Matthew Mingus


(Kathleen) #2

Thanks for sharing these thoughts with us, @mmingus36! I am curious if this this a talk you either have delivered or are going to deliver? I’d like to engage with some of what you have written, but I need to take a moment gather my own thoughts. :blush: brb…


(Kathleen) #3

Right. I’m back… :grin: I like that you’re engaging with the concept of being offended! There seems to be a lot of buzz surrounding it in our world today…esp. if you’re in America.

I wanted to first ask you about your personal story. I very much appreciated your frankness about the dread you experienced when you were reading the Bible as a younger man. Do you still sometimes get that dread today? If not, what’s the difference between your attitude/approach then and your attitude/approach now? Is God still saying ‘Because I said so’ to you?

I was intrigued by your statements/questions in the third paragraph, particularly when you use the language of pain when referring to the impact of ‘truth’. Are you speaking particularly of the pain (i.e. disappointment, embarrassment, shame) that comes from being convicted that we are in the wrong? On the flip side, have you ever experienced truth that is not painful, but reassuring, comforting, or freeing? I have no doubt that certain truths at certain times can be distressing, but I would venture that those truths are far outnumbered by the greater truths (and peace) that come with grace. Oftentimes, I find it’s the lies I believe that cause me the most pain, and God’s truth that brings the balm.

Really?? :thinking: I often associate those feelings with not opening up my heart to him. I find that shame and avoidance come when I am desperately trying to ‘earn my keep’ in His Kingdom. That is, the more I try to make myself worthy of His grace (an oxymoron in itself!), the more I don’t measure up and am racked with shame, so I condemn myself and avoid dealing with Him. I am thankful that God, while bluntly diagnosing the human condition, simultaneously speaks the words of grace and love that woo us back into relationship with Him.

Once again I am intrigued by your own personal journey. Do you generally feel bashed about by God? I myself have experienced some (not at all fun) seasons of discipline in my life, and each time, though the wounds were deep, God’s mercy and lovingkindness went even deeper. I hope you’ve known that in your life and not just the club of conviction to your head!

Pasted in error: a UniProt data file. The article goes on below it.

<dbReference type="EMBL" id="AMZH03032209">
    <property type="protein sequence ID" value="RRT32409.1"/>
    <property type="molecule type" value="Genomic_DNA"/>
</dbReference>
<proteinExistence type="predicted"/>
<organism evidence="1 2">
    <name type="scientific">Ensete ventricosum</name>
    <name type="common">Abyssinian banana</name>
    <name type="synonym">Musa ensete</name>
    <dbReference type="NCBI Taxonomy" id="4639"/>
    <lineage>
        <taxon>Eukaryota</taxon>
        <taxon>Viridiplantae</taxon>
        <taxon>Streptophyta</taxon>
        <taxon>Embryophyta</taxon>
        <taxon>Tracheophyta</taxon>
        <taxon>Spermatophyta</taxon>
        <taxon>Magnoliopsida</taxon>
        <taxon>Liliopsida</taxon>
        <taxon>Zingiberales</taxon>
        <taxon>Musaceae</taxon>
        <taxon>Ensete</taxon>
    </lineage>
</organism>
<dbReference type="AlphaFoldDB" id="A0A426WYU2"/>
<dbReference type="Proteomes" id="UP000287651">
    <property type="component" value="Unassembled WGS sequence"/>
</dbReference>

There are a couple of other things that grabbed my attention, but I’ll leave them be for the time being as it’s late here and this message is long enough already! But I’d love to hear your responses to some of these questions/thoughts. Blessings to you! :slight_smile:


(Matthew Mingus) #4

Kathleen,

Thank you for your questions and for highlighting to me some of the areas that I can certainly see where I failed to really clarify what I meant. First of all, I was really getting at the early feelings I had when I was acknowledging God, but failing to change my life in the proper ways. So while I was reading my Bible and trying to really strengthen my relationship with Him, I was feeling quite dreadful at the time because of the sin in my life being more and more of a weight. My attitude/approach toward the Bible has improved significantly as I have grown and learned to let go of the sinfulness that I was holding onto.

On the painfulness of the truth, my meaning was that, while there are certainly truths which are not painful, there are times when we must acknowledge those truths that are painful, or we will fail to truly grow. Sometimes the truth does hurt, and it is especially in those times, I find that commonly they are truths that will help us to grow and continue to move our lives toward a place where we can be better servants for the Lord. I apologize if it seemed as if I was trying to say that the truth SHOULD hurt all the time. Sometimes I get so caught up with a particular point that I am attempting to make that I forget to provide the further clarification of what I am trying to say. What you say is very true, but I find that even those truths that hurt at first, open us up to a greater peace and joy when we are finally freed of the sinfulness in our lives.

Sometimes in my developing relationship with God I have felt that I have not fully opened up my heart to Him because of a certain dread or shame I feel about sin in my life. This is what I was referring to in my statement about opening our hearts to Him. While there are certainly indescribably wonderful benefits to doing so, I get the feeling sometimes from people that they refuse to do so because they fear what He will see. When we show Him the deepest parts of ourselves I think it can be difficult because of the amazing goodness of God being allowed to reveal our wretchedness. It is that bluntness that you spoke of that I was referring to, and I think that I probably could have said that better so thank you again for helping me to see where I needed to clarify.

As far as being bashed by God, not at all. I have never felt bashed by Him. Although there have been some deep seated sins in my life that I had convinced myself that I did not have to get rid of. I think when we do this we really hurt ourselves. God wants to be in a relationship with us, but there is room in our heart for only Him or our sin. I took a long time to realize this as I grew and any bashing about that I received, was well needed. God has a way of showing us the things in our lives that are wrong and I am so glad He does.